The Tudor Society

27 March – Reading the Bible in church could get you into trouble

In today's "on this day in Tudor history" video, I share the story of William Hunter, a nineteen-year-old apprentice whose trouble started when he was caught reading the Bible to himself in church.

William ended up being burned at the stake for heresy on 26th or 27th March 1555 in his hometown of Brentwood Essex.

Here's a 19th century picture of Brentwood School and the Martyr's Elm, which was planted where Hunter was burned.

Also on this day in history:

  • 1489 - The Treaty of Medina del Campo was signed between England and Spain. One part of it was the arrangement of the marriage between Arthur, Prince of Wales, and Catherine (or Catalina) of Aragon. It was signed by Spain on this day and ratified in 1490 by Henry VII.
  • 1563 – Death of Richard Pallady, member of Parliament and member of the household of Edward Seymour, Duke of Somerset and Lord Protector.
  • 1599 – Robert Devereux, Earl of Essex, left London for Ireland as Lieutenant General.
  • 1604 – Funeral of John Whitgift, Archbishop of Canterbury, at St Nicholas Chapel, Croydon Minster.
  • 1620 – Death of Edward Lister, Physician-in-Ordinary to Elizabeth I and James I, in Aldermanbury in London. He was buried at St Mary's Church in Aldermanbury.
  • 1625 – Death of James I at Theobalds, Hertfordshire. He was laid to rest in the Henry VII Chapel, Westminster Abbey on 5th May. John Donne gave the funeral sermon. James had been suffering with ill health for a few months, having kidney problems and attacks of arthritis and gout, followed by tertian ague and a stroke. It seems that he died during a severe attack of dysentery. He was succeeded by his son, Charles I.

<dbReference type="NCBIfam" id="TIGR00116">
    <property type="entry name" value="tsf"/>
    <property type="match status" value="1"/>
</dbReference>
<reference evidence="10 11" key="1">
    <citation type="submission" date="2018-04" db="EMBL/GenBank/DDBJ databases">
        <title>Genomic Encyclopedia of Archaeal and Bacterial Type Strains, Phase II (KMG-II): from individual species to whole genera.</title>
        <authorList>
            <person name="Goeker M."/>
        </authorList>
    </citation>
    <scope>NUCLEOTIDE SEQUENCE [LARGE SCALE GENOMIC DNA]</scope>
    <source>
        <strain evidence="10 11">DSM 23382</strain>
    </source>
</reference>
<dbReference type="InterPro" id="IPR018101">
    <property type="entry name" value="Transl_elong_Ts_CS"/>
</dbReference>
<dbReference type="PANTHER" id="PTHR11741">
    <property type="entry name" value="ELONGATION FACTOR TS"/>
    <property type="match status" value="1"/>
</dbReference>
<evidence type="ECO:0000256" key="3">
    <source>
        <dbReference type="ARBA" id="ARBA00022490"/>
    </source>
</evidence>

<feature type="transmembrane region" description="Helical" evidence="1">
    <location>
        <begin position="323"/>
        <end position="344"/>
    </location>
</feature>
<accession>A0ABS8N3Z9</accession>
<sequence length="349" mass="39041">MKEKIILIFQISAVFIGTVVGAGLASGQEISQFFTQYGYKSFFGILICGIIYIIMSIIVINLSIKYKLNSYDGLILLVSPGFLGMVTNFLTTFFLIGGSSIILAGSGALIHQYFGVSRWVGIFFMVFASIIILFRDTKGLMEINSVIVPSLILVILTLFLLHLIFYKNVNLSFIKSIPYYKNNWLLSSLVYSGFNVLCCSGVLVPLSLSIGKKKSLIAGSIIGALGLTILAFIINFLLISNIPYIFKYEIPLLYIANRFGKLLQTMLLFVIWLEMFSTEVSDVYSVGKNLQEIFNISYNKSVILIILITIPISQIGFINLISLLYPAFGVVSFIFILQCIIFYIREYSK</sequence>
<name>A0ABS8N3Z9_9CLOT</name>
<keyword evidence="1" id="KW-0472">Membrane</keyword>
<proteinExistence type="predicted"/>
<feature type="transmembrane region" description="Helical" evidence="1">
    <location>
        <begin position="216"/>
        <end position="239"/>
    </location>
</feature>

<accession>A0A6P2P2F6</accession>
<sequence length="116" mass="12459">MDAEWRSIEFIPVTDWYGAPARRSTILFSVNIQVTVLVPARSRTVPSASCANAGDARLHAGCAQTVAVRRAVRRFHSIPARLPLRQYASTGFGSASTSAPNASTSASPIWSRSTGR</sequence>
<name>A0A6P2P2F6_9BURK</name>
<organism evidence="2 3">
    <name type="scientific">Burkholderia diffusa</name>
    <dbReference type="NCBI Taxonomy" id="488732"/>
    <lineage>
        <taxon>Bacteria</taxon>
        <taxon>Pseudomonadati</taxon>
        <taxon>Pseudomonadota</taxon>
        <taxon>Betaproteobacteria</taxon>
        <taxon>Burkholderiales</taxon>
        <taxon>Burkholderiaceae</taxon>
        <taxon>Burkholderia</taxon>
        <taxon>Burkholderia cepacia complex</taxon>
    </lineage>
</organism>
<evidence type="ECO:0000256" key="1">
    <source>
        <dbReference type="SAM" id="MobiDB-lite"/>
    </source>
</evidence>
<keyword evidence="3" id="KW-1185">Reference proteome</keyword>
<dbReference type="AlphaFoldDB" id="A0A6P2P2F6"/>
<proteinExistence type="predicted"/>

There are 3 comments Go To Comment

  1. R

    A very sad account of such a brave young man. RIP young man, William Hunter.

    Do you know that there was a case in the area around Silverdale in Lancashire that a group of people were arrested for reading the Bible. This was in the seventeenth century under what was a Protestant King, James I, because they were an early gathering of people later called Quakers in Yealand. The local vicar had allowed them to gather in his Church while their meeting house was being built. The local beak went and reported the gathering, some soldiers were sent to arrest them, they burst into the Church and shot them, although they didn’t resist. Twelve people were killed and twenty or thirty people injured quite badly. The burial ground around the meeting house is where they are buried. These were not enlightened times. These tales of martyrdom are very harrowing, whether Catholic or Evangelicals. May they all rest in peace. Amen.

    1. C - Post Author

      It’s horrible what was done in the name of religion. Poor, poor people.

      1. R


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27 March – Reading the Bible in church could get you into trouble